A lot of writers are obsessed with originality, believing their ideas for stories must be, you know, 100% original and unique. Not me; I generally settle for 33% unique, with the other 66% being freely appropriated from everything else in the known universe. And while your exactly ratio of originality-to-borrowed might vary, the fact remains: There’s nothing new under the sun, and if you think you’ve got a story no one’s told before you simply haven’t read very widely.
If you’re struggling for ideas to write about, one possible problem is you’re being too precious about originality. Forget it. Try this: Take a very shopworn story idea, and just write a story. What gives your fiction value isn’t the elevator pitch, it’s what you add to it. So, for example, write a story about a wife and her lover who plot to murder her husband for his money. It’s so ancient! It’s so cliché! So, figure out how to make it sing.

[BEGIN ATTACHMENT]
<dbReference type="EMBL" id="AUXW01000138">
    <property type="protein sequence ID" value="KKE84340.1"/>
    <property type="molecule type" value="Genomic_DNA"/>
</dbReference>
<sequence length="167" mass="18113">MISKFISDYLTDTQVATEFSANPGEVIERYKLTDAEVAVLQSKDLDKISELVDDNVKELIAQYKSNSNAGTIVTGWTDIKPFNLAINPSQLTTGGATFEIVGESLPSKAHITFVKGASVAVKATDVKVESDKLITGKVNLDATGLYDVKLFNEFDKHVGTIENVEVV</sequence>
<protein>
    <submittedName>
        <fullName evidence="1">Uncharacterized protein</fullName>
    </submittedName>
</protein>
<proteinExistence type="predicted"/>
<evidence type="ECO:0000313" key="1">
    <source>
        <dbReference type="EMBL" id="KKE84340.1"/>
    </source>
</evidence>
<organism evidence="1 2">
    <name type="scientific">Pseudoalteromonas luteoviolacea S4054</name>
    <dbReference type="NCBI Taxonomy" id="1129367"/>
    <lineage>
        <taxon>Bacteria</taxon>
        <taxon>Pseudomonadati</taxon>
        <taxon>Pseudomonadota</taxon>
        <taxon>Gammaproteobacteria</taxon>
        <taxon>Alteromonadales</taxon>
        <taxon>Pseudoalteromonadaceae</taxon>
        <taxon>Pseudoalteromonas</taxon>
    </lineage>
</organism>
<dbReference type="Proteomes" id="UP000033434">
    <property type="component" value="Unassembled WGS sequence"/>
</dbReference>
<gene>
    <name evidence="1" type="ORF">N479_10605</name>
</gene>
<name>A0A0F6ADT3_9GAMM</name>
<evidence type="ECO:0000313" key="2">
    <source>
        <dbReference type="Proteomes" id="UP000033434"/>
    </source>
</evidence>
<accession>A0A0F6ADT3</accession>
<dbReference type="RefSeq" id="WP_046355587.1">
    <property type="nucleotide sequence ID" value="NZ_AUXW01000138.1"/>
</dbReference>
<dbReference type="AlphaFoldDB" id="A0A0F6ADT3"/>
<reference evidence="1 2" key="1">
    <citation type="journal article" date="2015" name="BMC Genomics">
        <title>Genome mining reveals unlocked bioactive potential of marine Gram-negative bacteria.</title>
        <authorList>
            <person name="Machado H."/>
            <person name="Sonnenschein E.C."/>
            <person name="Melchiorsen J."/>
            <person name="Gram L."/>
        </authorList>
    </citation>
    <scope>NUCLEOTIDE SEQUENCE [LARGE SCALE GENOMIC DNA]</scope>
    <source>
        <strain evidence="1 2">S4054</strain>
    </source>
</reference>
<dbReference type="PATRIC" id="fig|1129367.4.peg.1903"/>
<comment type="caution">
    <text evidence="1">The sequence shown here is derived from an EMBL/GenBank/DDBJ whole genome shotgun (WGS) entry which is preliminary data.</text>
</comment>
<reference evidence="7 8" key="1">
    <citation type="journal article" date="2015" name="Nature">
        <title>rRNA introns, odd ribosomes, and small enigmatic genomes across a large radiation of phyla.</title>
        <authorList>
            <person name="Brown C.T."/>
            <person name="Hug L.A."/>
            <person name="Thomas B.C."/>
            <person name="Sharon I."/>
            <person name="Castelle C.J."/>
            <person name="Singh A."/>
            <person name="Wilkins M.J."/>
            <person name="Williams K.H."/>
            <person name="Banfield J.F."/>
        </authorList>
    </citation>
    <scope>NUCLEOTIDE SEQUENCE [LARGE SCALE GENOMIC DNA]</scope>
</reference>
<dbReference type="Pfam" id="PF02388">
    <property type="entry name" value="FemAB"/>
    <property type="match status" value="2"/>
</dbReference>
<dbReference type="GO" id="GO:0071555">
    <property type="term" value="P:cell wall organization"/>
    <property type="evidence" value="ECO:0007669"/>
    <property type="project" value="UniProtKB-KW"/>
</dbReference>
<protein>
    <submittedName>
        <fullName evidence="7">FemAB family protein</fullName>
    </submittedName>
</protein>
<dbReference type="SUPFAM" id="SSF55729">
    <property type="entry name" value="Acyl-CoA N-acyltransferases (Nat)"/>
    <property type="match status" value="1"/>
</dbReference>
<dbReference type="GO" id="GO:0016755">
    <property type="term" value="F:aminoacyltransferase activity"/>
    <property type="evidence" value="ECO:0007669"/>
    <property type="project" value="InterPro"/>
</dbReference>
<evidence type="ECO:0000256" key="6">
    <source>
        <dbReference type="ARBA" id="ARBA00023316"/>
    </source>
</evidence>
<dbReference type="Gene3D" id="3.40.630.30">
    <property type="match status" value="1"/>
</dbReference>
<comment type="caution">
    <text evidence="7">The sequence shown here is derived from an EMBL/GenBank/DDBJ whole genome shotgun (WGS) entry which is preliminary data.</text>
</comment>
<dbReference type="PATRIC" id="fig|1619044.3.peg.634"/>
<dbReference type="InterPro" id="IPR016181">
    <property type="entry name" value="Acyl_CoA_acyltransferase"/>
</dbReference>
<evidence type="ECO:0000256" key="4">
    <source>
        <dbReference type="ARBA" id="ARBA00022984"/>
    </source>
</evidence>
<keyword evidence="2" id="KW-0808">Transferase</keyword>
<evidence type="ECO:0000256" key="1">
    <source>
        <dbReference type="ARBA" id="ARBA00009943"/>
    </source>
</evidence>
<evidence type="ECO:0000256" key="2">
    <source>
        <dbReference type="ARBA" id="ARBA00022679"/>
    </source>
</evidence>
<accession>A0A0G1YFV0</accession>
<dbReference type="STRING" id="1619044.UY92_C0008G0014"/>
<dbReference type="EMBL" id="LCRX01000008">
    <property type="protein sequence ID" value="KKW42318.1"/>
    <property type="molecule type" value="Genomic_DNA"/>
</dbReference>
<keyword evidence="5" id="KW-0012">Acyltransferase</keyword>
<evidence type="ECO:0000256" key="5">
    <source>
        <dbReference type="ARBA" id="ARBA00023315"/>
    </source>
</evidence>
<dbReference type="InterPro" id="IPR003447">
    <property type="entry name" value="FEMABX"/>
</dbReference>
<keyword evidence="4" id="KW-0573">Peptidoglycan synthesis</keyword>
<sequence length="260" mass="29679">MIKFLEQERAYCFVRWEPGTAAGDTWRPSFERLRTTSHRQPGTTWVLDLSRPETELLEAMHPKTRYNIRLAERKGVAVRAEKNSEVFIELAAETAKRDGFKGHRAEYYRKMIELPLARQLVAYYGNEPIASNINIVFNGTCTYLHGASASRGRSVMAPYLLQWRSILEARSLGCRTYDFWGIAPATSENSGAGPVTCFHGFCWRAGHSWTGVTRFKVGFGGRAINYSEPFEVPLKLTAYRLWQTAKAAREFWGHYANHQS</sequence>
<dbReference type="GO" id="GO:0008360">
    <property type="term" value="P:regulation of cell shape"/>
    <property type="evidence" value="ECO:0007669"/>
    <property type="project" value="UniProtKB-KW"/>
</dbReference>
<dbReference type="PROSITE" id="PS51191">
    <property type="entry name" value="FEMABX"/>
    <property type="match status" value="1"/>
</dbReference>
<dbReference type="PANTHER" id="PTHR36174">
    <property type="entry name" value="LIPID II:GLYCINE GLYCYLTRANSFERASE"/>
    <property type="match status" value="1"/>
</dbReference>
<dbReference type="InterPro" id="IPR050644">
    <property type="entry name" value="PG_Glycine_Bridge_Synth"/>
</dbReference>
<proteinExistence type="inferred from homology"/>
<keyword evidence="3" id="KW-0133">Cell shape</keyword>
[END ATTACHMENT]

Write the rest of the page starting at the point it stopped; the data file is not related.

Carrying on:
Another thing to try is to cannibalize yourself.
They Taste Just Like Lady Fingers
We all have failed novels. I have several dozen. They all failed for different reasons, and they contain at least some good writing and interesting ideas, like a rotten plank that can be ripped down to healthy wood. If you’re currently not doing well in the inspiration department, why not go back through the graveyard of your failures and see if there’s a novel that had a great premise but didn’t work in execution, or a novel that took a wrong turn somewhere and died right under your hands. Start over.
Or, look for discrete sections in your failed novels that hum, that sing—and see if you can rip them out of their rotten narratives and combine them, or use them as the core for a whole new attempt, lathering on fresh words until you have a healthy novel.
Will it work? Sometimes, sure. Not always, certainly. But if you don’t have any ideas now, what do you have to lose?